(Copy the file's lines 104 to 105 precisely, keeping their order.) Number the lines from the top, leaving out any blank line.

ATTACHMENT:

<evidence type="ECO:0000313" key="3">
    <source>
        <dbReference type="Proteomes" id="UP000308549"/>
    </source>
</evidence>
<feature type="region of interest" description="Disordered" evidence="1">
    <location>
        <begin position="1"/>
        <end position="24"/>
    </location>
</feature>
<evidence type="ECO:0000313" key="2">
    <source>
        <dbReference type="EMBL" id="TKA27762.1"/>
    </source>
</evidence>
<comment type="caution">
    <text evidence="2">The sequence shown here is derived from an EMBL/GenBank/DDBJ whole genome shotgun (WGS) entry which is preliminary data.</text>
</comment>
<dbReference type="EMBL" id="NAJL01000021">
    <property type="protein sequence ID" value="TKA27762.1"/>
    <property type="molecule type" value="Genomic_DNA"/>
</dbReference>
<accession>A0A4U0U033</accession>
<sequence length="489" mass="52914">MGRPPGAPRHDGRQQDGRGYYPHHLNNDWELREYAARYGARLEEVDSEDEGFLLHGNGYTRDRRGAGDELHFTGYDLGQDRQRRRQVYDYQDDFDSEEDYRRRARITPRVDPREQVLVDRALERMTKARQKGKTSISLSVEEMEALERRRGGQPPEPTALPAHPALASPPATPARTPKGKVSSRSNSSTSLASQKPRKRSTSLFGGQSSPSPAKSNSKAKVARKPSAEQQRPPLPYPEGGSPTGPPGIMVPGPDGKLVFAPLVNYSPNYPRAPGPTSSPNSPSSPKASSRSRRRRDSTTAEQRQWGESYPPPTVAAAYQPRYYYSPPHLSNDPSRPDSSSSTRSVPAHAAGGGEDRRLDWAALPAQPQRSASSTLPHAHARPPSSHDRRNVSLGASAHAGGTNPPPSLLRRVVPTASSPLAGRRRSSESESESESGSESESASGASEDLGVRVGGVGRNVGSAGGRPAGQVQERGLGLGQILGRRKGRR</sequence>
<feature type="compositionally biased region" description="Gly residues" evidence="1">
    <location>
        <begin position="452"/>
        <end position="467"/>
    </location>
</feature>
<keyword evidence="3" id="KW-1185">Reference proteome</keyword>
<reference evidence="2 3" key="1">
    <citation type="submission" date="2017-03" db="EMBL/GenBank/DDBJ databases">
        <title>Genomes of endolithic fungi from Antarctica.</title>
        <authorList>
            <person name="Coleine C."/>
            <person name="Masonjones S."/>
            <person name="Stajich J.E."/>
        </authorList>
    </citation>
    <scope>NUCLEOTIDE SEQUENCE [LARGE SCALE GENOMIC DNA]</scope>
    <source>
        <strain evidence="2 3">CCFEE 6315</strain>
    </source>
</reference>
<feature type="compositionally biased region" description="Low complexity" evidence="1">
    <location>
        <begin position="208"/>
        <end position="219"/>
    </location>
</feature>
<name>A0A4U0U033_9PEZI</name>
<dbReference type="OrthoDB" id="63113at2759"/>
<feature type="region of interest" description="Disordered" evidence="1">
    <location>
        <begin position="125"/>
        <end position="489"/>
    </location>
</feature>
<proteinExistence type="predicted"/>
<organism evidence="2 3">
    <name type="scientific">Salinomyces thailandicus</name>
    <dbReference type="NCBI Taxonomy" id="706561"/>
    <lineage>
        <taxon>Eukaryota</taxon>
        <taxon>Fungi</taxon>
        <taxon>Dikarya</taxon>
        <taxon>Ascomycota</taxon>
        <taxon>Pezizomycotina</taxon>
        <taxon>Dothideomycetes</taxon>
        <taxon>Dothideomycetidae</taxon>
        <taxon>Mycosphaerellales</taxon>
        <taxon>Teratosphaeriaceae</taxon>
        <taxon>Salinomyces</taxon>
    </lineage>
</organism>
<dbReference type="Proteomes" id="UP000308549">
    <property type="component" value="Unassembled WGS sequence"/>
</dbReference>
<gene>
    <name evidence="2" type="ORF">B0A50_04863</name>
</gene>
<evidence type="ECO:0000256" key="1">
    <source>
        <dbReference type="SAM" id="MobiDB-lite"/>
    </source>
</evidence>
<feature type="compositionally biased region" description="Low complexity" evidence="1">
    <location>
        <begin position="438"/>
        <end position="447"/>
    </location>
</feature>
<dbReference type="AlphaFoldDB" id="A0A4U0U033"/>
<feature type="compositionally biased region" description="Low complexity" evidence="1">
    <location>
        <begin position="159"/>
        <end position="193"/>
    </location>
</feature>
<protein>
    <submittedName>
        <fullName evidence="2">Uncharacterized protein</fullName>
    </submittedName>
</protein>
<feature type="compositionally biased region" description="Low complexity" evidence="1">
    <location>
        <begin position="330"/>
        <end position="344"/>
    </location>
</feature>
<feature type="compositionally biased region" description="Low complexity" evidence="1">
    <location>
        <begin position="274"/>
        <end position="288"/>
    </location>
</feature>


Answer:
        <fullName evidence="2">Uncharacterized protein</fullName>
    </submittedName>